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Why does the classical world exist

  1. Jan 15, 2014 #1
    I know this has been asked before but Im still not getting it. Does anyone know why a classical deterministic world with fixed positions emerges from the statistical distributions IE superpositions of the quantum mechanical world. Why am I nor my tv or dog not in superposition. There is a bridge I need, to close this gap between the quantum weird world and the classical world. I mean the classical world does exist doesent it its all around us. Whatever interpretation of qm that will be the right one must cohere with the everyday classical world not contradict it. I mean the classical world exists doesent it. Is it a matter of accumulation of qm that creates the classical. I know some of you will invoke decoherance but decoherance doesnt collapse particles from what I understand.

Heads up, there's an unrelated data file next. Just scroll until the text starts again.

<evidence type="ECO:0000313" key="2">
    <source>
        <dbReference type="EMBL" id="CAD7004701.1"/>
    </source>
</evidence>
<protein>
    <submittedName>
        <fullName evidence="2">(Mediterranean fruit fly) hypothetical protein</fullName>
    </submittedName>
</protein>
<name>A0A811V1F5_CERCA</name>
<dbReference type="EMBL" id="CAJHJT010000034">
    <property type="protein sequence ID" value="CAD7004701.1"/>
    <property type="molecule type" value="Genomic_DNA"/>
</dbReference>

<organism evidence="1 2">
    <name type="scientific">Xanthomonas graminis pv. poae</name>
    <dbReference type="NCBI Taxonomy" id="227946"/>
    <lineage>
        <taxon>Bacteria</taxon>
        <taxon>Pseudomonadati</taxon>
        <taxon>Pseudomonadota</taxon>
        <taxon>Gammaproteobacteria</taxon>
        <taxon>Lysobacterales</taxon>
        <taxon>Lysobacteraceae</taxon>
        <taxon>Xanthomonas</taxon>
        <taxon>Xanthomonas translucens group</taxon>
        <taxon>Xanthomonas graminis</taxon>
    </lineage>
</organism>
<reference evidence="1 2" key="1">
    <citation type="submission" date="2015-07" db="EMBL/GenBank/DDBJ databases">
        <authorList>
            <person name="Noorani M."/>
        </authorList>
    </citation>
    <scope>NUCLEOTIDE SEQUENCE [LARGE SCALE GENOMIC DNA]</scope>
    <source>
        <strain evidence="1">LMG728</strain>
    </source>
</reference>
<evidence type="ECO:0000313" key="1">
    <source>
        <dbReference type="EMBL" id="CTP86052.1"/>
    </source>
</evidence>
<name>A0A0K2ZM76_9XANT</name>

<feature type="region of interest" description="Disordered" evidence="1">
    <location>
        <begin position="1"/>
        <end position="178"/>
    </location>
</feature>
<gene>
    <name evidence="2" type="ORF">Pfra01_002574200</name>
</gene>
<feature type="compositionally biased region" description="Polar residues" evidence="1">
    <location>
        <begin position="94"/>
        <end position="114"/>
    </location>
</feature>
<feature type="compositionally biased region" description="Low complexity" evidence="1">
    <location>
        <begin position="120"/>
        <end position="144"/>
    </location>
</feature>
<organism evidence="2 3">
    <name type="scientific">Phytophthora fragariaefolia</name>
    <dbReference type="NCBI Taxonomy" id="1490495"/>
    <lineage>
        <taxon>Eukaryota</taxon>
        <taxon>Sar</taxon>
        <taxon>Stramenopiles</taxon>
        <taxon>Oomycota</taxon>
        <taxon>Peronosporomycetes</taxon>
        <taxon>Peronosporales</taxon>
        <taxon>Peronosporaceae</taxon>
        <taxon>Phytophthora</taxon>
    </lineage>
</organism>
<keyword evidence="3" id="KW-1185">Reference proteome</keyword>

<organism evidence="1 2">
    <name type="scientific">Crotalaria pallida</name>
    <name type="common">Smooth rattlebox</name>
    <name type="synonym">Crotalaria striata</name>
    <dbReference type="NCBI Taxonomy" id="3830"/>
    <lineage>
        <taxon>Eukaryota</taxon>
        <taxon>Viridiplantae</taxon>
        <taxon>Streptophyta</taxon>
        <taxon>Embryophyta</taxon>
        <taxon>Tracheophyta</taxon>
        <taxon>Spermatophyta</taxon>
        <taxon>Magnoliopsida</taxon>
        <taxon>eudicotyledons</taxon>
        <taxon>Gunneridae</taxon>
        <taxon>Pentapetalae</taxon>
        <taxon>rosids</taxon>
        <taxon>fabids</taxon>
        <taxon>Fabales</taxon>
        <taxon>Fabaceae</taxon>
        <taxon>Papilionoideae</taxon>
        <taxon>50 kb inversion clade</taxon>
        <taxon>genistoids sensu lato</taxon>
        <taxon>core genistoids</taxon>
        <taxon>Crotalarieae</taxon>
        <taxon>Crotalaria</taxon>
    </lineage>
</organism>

Last edited: Jan 15, 2014
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  3. Jan 15, 2014 #2
    Without restating the obvious (big things cause superpositions to collapse) I don't think a good answer has been discovered.
    But consider the possibility that it is not true - that you really are in a complex superposition. How much would any one instance of you know about the other superpositions?
  4. Jan 15, 2014 #3
    Last edited: Jan 15, 2014
  5. Jan 15, 2014 #4
    In principle, macroscopic objects are subject to the laws of QM.

    Why we don't see superposition in macroscopic objects? Because "measurement" has taken place.

    When measurement takes place is unknown at this point.
  6. Jan 15, 2014 #5


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    Posing a similar question.... Why do the classical deterministic gas laws for pressure and temperature emerge from the statistical distributions of the positions and momenta of the individual molecules in a large volume of gas?